Germany's health minister on Wednesday unveiled plans to decriminalise the possession of up to 30 grammes of cannabis and allow the sale of the substance to adults for recreational purposes in a controlled market.
A question mark remains over whether the plan approved by the Cabinet will go ahead because the government first wants to be sure that it is compatible with European Union law.
Health Minister Karl Lauterbach said it will only go ahead with legislation if that is the case.
The plan calls for the sale of cannabis to adults at licensed outlets, and the aim is to combat organised crime and the black market, Lauterbach said. He added that the government intends to regulate the market tightly.
Under the proposed legislation, growing cannabis at home would be allowed to a limited extent (up to three plants) and sales will be possible in licensed stores and potentially in pharmacies. The sale of medical cannabis has been allowed in German pharmacies since 2016.
The use of cannabis would only be allowed for adults, while it remains legally prohibited for anyone under the age of 18.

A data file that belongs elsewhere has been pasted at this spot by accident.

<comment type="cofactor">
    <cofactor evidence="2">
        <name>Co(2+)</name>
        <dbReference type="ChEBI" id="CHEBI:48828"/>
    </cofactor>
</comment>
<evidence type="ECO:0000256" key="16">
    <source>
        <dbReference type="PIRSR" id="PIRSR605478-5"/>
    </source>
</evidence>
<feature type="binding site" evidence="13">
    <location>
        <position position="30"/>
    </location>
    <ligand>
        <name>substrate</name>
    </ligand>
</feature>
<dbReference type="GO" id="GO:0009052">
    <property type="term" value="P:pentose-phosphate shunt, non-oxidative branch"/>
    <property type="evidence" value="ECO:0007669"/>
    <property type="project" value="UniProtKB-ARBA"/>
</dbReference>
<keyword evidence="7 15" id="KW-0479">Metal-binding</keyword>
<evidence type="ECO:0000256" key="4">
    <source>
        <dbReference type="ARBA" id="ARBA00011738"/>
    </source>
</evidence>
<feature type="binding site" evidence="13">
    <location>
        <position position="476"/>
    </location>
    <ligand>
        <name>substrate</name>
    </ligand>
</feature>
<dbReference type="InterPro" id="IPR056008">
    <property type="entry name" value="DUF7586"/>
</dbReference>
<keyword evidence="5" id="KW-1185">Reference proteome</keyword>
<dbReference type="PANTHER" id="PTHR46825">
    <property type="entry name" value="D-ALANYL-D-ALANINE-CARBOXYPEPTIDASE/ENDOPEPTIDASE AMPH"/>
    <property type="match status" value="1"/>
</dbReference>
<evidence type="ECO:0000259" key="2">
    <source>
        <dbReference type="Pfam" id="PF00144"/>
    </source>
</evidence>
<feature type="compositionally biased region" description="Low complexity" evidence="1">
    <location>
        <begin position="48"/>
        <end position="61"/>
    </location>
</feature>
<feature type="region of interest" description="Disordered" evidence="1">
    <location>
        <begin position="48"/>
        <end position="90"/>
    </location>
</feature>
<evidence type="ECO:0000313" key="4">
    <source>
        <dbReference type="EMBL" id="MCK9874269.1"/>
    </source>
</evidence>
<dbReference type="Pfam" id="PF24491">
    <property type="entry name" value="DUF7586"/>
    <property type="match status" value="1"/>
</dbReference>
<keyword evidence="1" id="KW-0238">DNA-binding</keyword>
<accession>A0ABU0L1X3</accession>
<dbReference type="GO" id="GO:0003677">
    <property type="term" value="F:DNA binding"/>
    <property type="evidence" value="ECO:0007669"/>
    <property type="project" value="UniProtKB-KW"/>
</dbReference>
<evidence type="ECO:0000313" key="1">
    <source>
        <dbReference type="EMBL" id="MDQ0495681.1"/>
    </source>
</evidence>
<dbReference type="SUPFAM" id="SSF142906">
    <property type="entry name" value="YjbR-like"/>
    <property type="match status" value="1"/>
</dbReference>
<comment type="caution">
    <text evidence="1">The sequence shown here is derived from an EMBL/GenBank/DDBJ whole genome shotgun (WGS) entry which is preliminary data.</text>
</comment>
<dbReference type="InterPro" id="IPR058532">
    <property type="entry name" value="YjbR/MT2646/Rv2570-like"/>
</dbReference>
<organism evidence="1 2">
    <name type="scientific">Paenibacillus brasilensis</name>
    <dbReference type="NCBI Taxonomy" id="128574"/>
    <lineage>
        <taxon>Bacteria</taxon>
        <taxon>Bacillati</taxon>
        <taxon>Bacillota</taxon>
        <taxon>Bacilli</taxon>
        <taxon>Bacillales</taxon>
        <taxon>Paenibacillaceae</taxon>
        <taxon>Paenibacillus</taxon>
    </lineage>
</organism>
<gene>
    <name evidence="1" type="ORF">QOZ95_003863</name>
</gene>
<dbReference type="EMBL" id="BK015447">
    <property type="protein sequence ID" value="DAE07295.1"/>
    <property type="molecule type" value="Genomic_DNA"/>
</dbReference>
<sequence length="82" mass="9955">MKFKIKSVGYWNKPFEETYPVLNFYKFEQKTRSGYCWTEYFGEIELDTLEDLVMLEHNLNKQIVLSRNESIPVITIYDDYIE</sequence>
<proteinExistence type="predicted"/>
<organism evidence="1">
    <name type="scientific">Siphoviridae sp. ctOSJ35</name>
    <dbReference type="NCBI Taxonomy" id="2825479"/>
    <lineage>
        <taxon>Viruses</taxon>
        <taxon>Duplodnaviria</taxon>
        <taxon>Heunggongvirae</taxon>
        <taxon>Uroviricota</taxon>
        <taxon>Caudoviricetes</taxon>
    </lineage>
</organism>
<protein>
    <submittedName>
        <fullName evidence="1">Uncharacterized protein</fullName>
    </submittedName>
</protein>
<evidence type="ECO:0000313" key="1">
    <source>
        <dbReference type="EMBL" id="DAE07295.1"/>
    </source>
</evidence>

According to Lauterbach, four million people in Germany used cannabis last year and a quarter of all 18- to 24-year-olds in the country have used it.
Advertising to promote the consumption of cannabis won't be allowed.
Liberalising cannabis laws
Legalising controlled sales of cannabis is one of a series of reforms outlined in last year's coalition deal between the three socially liberal parties that make up Chancellor Olaf Scholz’s government.
They said the plan would ensure quality control while also protecting young people, and agreed that the "social effects" of the new legislation would be examined after four years.
The reform, which Lauterbach said will likely not take effect before 2024 if in line with EU laws, would make Germany one of the most liberal countries in Europe in terms of legislation around cannabis.
"This would be, on the one hand, the most liberal cannabis liberalisation in Europe, and, on the other hand, it would also be the most tightly regulated market," said Lauterbach, adding that the reform could be "a model" for Europe.
The government will not set a price, said Lauterbach, but will aim at setting quality requirements.
Among other liberalising plans, the government has removed from Germany’s criminal code a ban on doctors "advertising" abortion services.
The government also wants to scrap 40-year-old legislation that requires transsexual people to get a psychological assessment and a court decision before officially changing gender, a process that often involves intimate questions. It is due to be replaced with a new "self-determination law".